Author Topic: From the Fantastic Headlines thread - No Fly After Brexit  (Read 1590 times)

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Offline Barman

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Re: From the Fantastic Headlines thread - No Fly After Brexit
« Reply #15 on: March 10, 2018, 03:36:41 PM »
It's over when it's over.  I accepted the result but I cannot accept the wilful incompetence of how May has pursued it.  I say again there is a decent deal to be had. 

You seem to be conflating the two types of flight route

- flights to and from the EU

- flights between two EU countries

Very different rules apply.  Easyjet need to do both types of flight.  How an Austrian HQ works for them I do not know

I'm not conflating anything...

We've established that flights are possible to/from EU and non-EU countries.

We've established (thanks TMR)  that it is relatively simple for an airline based in a non-EU country to fly within the EU. . .
No we haven't

Is it simple that Easy are establishing a company based in Austria to protect much of their business model?   Two sets of overheads and they will have to pay taxes to Austria that would have gone to us.  £80 million here, £80 million there pretty soon you're talking real money.

Quote from: Michael O’Leary
CEO Michael O’Leary says he wants to make people realise they are “no longer going to have cheap holidays”

Ryanair is threatening to ground its planes to persuade voters to “rethink” Brexit .

Michael O’Leary, the budget airline’s chief executive, said he wants to “create an opportunity” by making people realise they are “no longer going to have cheap holidays.”

He told an audience of airline leaders in Brussels: “I think it’s in our interests – not for a long period of time – that the aircraft are grounded.

“It’s only when you get to that stage where you’re going to persuade the average British voter that you were lied to in the entire Brexit debate.

“You were promised you could leave the EU and everything would stay the same. The reality is you can leave the EU, yes that’s your choice, but everything will fundamentally change.”

Mr O’Leary warned that there would be a “real crisis” as flights between the UK and the EU are disrupted after Brexit.

He said: “When you begin to realise that you’re no longer going to have cheap holidays in Portugal or Spain or Italy, you’ve got to drive to Scotland or get a ferry to Ireland as your only holiday options, maybe we’ll begin to rethink the whole Brexit debate.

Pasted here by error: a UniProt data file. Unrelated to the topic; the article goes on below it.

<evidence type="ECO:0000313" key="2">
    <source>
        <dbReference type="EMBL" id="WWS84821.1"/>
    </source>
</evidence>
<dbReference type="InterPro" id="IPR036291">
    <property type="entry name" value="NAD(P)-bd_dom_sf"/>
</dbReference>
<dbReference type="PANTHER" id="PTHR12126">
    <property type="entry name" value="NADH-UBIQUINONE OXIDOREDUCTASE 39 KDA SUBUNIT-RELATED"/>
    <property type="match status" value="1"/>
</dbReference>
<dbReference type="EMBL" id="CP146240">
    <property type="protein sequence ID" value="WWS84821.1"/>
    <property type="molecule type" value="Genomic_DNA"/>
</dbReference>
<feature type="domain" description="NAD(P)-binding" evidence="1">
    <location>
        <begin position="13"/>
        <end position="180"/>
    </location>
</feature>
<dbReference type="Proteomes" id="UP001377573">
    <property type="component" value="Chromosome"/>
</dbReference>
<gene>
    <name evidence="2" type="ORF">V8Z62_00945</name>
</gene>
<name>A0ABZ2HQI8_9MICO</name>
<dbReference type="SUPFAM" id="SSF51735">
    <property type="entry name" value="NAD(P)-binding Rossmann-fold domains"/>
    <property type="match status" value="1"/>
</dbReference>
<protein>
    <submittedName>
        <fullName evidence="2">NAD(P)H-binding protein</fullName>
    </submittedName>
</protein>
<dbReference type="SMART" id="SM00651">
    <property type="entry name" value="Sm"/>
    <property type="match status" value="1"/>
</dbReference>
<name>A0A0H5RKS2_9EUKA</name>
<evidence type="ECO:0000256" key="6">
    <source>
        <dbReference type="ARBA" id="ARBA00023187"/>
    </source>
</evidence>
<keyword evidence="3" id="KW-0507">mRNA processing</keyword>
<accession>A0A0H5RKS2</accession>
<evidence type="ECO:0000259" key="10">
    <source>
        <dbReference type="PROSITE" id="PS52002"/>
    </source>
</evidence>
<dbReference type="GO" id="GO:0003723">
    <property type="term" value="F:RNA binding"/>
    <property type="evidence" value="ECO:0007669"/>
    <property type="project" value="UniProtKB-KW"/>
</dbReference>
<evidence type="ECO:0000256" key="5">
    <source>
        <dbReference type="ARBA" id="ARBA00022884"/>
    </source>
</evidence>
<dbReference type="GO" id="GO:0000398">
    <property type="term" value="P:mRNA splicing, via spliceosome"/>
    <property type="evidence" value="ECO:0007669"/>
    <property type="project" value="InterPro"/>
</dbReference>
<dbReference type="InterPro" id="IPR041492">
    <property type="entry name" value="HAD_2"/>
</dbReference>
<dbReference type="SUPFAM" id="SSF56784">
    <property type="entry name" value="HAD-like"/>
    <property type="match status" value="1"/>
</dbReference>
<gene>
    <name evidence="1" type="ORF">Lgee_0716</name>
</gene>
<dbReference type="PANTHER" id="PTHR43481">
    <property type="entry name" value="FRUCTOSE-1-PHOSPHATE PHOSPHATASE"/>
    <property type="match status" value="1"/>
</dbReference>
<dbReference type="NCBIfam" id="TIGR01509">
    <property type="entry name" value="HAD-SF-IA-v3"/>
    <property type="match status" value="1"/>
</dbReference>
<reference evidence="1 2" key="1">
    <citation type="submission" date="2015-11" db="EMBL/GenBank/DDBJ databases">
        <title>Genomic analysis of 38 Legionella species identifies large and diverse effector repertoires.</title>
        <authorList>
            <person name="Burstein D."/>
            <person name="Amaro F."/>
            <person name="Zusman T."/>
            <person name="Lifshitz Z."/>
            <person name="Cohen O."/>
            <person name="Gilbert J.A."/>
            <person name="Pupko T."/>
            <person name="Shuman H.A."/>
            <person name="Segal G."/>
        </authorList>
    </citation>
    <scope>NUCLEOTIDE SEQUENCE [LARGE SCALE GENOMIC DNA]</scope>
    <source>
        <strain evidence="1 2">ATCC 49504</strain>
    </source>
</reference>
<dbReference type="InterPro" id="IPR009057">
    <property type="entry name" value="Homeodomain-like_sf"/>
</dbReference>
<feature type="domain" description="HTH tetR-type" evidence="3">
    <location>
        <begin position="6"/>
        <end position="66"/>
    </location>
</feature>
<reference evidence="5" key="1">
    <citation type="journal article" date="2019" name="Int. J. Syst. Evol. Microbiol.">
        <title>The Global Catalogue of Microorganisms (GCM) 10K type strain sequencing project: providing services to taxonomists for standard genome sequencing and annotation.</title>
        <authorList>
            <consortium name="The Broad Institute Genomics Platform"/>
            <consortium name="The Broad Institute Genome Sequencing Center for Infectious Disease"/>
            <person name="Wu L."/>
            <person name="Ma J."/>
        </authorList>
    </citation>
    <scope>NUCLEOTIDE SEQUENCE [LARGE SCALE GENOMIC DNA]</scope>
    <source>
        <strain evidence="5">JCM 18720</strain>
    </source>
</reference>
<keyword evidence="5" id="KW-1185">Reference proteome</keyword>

“They were misled and I think we have to create an opportunity.”

EasyJet chief executive Johan Lundgren, who was on stage alongside Mr O’Leary, interrupted him to say: “If you start grounding your planes, I’m flying.

I'm guessing he knows what he is talking about...  ;)
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Offline Steve

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Re: From the Fantastic Headlines thread - No Fly After Brexit
« Reply #16 on: March 10, 2018, 03:42:56 PM »
It's over when it's over.  I accepted the result but I cannot accept the wilful incompetence of how May has pursued it.  I say again there is a decent deal to be had. 

You seem to be conflating the two types of flight route

- flights to and from the EU

- flights between two EU countries

Very different rules apply.  Easyjet need to do both types of flight.  How an Austrian HQ works for them I do not know


I'm not conflating anything...

We've established that flights are possible to/from EU and non-EU countries.

We've established (thanks TMR)  that it is relatively simple for an airline based in a non-EU country to fly within the EU. . .
No we haven't

Is it simple that Easy are establishing a company based in Austria to protect much of their business model?   Two sets of overheads and they will have to pay taxes to Austria that would have gone to us.  £80 million here, £80 million there pretty soon you're talking real money.


Quote from: Michael O’Leary
CEO Michael O’Leary says he wants to make people realise they are “no longer going to have cheap holidays”

Ryanair is threatening to ground its planes to persuade voters to “rethink” Brexit .

Michael O’Leary, the budget airline’s chief executive, said he wants to “create an opportunity” by making people realise they are “no longer going to have cheap holidays.”

He told an audience of airline leaders in Brussels: “I think it’s in our interests – not for a long period of time – that the aircraft are grounded.

“It’s only when you get to that stage where you’re going to persuade the average British voter that you were lied to in the entire Brexit debate.

“You were promised you could leave the EU and everything would stay the same. The reality is you can leave the EU, yes that’s your choice, but everything will fundamentally change.”

Mr O’Leary warned that there would be a “real crisis” as flights between the UK and the EU are disrupted after Brexit.

He said: “When you begin to realise that you’re no longer going to have cheap holidays in Portugal or Spain or Italy, you’ve got to drive to Scotland or get a ferry to Ireland as your only holiday options, maybe we’ll begin to rethink the whole Brexit debate.

“They were misled and I think we have to create an opportunity.”


EasyJet chief executive Johan Lundgren, who was on stage alongside Mr O’Leary, interrupted him to say: “If you start grounding your planes, I’m flying.

I'm guessing he knows what he is talking about...  ;)


Perhaps you missed this

Given that there is a range of other and far superior budget airlines I wonder if this will end up being O'Leary's Ratner's moment....?  rubschin:

http://metro.co.uk/2018/03/07/ryanair-boss-threatens-end-cheap-holidays-make-britain-rethink-brexit-7367981/

O'Leary would do or say anything for publicity.   If he said grass was green or any other truth it would only be by random chance he said something right

He'd probably even climb on a roof and fall off it

Well, whatever nevermind

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Re: From the Fantastic Headlines thread - No Fly After Brexit